Some Iraqis were also undermining the CPA’s rebuilding effort. The U.S. estimated that fewer than 50 electrical towers were knocked out or damaged during the war. By mid-June 2003, over 700 had been looted. People were going after the copper in them, to be sold in Iran and Kuwait. Local communities and cities were also knocking them down so that they could keep the power for themselves. (2) Under Saddam, the power system was operated to benefit Baghdad, which received 24 hours of power, while the rest of the country was starved. Now, cities like Karbala, Hillah, and Nasiriyah were able to keep the locally generated electricity for themselves after they cut down the power lines to the capital. That was eventually solved. Of greater danger was the insurgency. Militants launched a concerted campaign to destroy the power system to undermine the new Iraq. Infrastructure was attacked, workers were killed, and companies were targeted. The U.S. tried to counter the insurgents by retaining the Electrical Power Security Service from the Saddam era, but it proved incapable of doing the job, because it lacked the equipment and training to deter the attacks. The result was that many projects fell behind schedule, costs increased leading to budget overruns, and businesses working on the network were intimidated from completing their work. By the end of June, there were almost daily attacks, and they were taking their toll, far worse than what the looters and criminals were doing. It took years for the security forces to turn the tide on the insurgents and gangs to resolve these issues.
Paul Bremer, the head of the CPA seemed oblivious to what was happening out in the field, and began making grand announcements. First, in the summer of 2003, he said that the Coalition would return Iraq to prewar power levels by October. This statement was made unilaterally without consulting with anyone working in the energy field, so there was no plan on how to achieve that goal. In August, a conference of Iraqi plant managers was held to see how the country could reach 4,400 megawatts, which was what Iraq was producing before the invasion. The decision was made to make quick repairs instead of installing new plants, which was already underway with the gas turbines. By September, this work was done, and by the next month, the grid was producing 4,518 megawatts. Bremer seemed pleased, and the CPA was able to fulfill one of its lofty promises. He didn’t stop there however. In October, he said that Iraq would have 24 hours of power within a year. That would require around 6,000 megawatts. Money was appropriated, and new contracts were signed, but the U.S. ran into the insurgency. The growing violence derailed Bremer’s plans. By the time the CPA ended in June 2004, Iraq was only producing 4,200 megawatts, less than what it achieved in October. Bremer had three negative affects. First, the power grid was not able to maintain the 4,400 megawatts, because of the fuel problems, insurgency, looting, and decrepit equipment. In fact, raising output to 4,518 megawatts, actually led to more breakdowns in the system. Second, Bremer set the precedent that progress with Iraq’s electrical sector would henceforth be measured by the daily average production, ignoring the more important elements like rebuilding and expanding the network itself. Third, Bremer’s promises of constant improvement in the megawatt figures were taken up by his Iraqi successors. Every year, Baghdad states that it is going to solve the country’s chronic power shortages. Most recently, the government has promised and failed to achieve 9,000 megawatts this summer. It also claimed that all the power problems would be solved by 2015. Since neither the U.S. nor the Iraqi authorities have been able to achieve this in the last nine years it’s unlikely that this goal will be met.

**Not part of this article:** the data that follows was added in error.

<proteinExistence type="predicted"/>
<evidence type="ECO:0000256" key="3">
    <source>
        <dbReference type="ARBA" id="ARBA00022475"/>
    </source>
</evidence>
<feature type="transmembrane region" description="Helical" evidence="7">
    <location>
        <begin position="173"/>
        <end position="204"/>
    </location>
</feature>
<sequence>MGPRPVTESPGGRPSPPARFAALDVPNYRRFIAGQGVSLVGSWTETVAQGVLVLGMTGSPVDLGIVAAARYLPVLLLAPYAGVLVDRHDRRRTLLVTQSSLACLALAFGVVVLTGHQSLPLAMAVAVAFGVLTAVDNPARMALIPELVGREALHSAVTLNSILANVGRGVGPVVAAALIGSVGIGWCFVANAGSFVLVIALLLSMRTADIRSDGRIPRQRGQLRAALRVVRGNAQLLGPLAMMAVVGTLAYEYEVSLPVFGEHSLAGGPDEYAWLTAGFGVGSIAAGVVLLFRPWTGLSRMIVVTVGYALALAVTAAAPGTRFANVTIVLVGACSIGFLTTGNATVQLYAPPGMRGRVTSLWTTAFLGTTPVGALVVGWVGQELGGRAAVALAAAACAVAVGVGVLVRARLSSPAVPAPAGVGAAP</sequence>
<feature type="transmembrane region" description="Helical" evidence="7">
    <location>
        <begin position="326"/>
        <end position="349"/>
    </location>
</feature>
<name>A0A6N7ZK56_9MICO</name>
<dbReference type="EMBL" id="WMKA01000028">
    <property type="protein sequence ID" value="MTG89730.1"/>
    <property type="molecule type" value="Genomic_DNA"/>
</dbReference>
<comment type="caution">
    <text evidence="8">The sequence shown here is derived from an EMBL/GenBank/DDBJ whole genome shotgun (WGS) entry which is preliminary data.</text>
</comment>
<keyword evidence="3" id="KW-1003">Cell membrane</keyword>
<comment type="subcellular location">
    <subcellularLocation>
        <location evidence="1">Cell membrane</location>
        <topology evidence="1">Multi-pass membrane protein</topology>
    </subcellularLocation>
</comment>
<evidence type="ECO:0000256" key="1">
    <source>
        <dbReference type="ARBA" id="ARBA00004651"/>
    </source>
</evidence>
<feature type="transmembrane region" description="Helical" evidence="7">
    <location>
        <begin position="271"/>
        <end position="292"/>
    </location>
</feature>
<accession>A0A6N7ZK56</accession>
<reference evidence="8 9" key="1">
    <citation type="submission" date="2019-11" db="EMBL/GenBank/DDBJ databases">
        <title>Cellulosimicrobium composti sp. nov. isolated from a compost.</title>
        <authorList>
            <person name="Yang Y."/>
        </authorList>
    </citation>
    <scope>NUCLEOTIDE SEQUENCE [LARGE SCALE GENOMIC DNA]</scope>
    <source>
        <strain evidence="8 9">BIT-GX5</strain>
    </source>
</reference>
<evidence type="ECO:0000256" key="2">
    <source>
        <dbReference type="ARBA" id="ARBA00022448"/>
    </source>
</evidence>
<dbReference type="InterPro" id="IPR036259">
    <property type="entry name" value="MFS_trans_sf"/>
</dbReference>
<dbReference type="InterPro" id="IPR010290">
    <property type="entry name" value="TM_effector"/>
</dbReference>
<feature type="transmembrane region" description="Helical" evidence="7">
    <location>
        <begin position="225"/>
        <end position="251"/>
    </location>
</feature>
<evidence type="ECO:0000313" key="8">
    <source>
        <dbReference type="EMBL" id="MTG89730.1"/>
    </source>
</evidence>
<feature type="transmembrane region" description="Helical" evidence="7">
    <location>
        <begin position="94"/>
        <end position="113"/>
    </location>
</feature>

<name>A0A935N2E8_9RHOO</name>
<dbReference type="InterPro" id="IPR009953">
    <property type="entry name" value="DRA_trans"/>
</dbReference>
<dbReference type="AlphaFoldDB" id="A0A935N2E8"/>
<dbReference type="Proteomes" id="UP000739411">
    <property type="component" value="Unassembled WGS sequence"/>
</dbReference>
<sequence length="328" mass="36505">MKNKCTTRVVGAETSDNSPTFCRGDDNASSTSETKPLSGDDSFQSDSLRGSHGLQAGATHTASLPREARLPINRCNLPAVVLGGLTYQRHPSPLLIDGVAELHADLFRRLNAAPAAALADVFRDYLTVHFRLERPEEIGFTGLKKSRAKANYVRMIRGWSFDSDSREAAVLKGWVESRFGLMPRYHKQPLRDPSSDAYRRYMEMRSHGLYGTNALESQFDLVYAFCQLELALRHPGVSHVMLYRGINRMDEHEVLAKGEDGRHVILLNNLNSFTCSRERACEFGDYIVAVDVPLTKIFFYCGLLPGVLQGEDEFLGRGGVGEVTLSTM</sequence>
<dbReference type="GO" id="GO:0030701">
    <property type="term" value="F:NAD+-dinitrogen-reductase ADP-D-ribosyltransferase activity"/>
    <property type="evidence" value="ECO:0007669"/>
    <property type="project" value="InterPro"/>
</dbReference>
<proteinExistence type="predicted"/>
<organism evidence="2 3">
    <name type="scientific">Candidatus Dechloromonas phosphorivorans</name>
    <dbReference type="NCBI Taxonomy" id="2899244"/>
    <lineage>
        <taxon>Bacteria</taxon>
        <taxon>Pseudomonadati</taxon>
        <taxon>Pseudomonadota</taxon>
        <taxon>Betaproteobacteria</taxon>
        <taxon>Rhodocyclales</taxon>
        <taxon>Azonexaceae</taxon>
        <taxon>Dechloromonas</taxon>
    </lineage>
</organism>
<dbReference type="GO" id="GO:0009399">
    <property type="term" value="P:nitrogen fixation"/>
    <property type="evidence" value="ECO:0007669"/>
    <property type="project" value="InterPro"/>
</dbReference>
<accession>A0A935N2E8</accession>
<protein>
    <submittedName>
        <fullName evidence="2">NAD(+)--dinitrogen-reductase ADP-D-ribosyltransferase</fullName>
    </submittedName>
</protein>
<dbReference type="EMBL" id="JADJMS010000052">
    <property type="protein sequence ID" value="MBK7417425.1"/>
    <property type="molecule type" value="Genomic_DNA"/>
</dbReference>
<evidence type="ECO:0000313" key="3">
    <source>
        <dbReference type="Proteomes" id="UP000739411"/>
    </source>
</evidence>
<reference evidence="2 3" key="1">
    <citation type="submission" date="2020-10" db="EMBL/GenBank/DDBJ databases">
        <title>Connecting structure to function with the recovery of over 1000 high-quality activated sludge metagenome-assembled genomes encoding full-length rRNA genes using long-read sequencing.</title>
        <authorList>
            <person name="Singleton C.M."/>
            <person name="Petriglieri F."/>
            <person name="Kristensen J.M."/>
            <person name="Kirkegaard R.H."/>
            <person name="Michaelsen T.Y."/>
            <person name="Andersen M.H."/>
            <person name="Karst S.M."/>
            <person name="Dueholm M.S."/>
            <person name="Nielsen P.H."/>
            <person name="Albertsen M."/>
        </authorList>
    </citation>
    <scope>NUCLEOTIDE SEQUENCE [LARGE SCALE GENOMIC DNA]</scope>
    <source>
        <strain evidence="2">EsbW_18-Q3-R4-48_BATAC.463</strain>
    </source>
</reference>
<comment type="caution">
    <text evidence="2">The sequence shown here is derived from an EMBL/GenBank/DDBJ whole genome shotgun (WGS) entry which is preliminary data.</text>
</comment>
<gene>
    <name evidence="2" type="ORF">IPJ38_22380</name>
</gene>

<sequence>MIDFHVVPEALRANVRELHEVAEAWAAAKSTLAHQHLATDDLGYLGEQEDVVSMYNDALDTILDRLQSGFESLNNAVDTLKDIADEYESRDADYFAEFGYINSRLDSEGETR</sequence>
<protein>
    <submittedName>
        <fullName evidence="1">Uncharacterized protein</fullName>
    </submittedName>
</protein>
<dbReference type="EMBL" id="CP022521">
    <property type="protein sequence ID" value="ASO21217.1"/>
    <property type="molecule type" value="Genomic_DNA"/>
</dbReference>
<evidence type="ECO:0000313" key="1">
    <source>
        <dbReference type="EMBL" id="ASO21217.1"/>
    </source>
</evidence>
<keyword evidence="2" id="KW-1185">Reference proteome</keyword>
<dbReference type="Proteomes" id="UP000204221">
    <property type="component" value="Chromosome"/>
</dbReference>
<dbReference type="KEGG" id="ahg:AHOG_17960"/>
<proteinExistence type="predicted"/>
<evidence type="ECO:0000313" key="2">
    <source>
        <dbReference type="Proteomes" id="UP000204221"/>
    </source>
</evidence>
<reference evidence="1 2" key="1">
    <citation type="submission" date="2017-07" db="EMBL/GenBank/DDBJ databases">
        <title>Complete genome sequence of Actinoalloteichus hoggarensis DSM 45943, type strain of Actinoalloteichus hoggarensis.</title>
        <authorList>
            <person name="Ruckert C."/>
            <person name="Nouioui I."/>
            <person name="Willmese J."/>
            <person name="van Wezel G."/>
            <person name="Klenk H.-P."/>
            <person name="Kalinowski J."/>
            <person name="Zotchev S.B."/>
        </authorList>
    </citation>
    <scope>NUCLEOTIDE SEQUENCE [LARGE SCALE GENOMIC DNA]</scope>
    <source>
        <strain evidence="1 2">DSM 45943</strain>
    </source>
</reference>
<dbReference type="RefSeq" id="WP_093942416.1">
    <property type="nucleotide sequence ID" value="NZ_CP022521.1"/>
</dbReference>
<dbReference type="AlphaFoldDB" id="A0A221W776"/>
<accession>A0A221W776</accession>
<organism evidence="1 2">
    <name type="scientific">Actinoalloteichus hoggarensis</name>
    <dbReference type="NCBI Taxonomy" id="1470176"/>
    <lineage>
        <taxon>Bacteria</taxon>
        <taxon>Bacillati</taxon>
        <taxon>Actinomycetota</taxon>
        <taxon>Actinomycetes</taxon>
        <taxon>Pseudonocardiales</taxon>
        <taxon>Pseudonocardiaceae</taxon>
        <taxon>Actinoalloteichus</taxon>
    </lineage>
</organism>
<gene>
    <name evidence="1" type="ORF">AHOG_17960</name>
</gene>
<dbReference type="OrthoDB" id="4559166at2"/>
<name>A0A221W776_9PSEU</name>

The Coalition Provisional Authority set expectations too high for the Iraqi public after the 2003 invasion. Paul Bremer set goals for the electricity network without ever consulting with people working in the field. He told Iraqis that in only a few months the country could reach a level of power supply not seen since before the Gulf War. The U.S. was not able to reach that goal. That led to a deterioration of the standing of the Coalition, since most Iraqis believed that such a rich and power country like the United States should have been able to solve the nation’s service problems. Baghdad has followed that legacy, and it too has made grand promises, while consistently failing to meet the people’s needs. Today, nothing the authorities say about progress in the electrical field is believed, and is a major source of discontent against the government. The poor planning has carried over from the CPA to the Iraqis meaning that the country is as unlikely to solve this pressing problem today as the U.S. was back in 2003.
*With an MA in International Relations, Joel Wing has been researching and writing about Iraq since 2002. His acclaimed blog, Musings on Iraq, is currently listed by the New York Times and the World Politics Review. In addition, Mr. Wing’s work has been cited by the Center for Strategic and International Studies, the Guardian and the Washington Independent.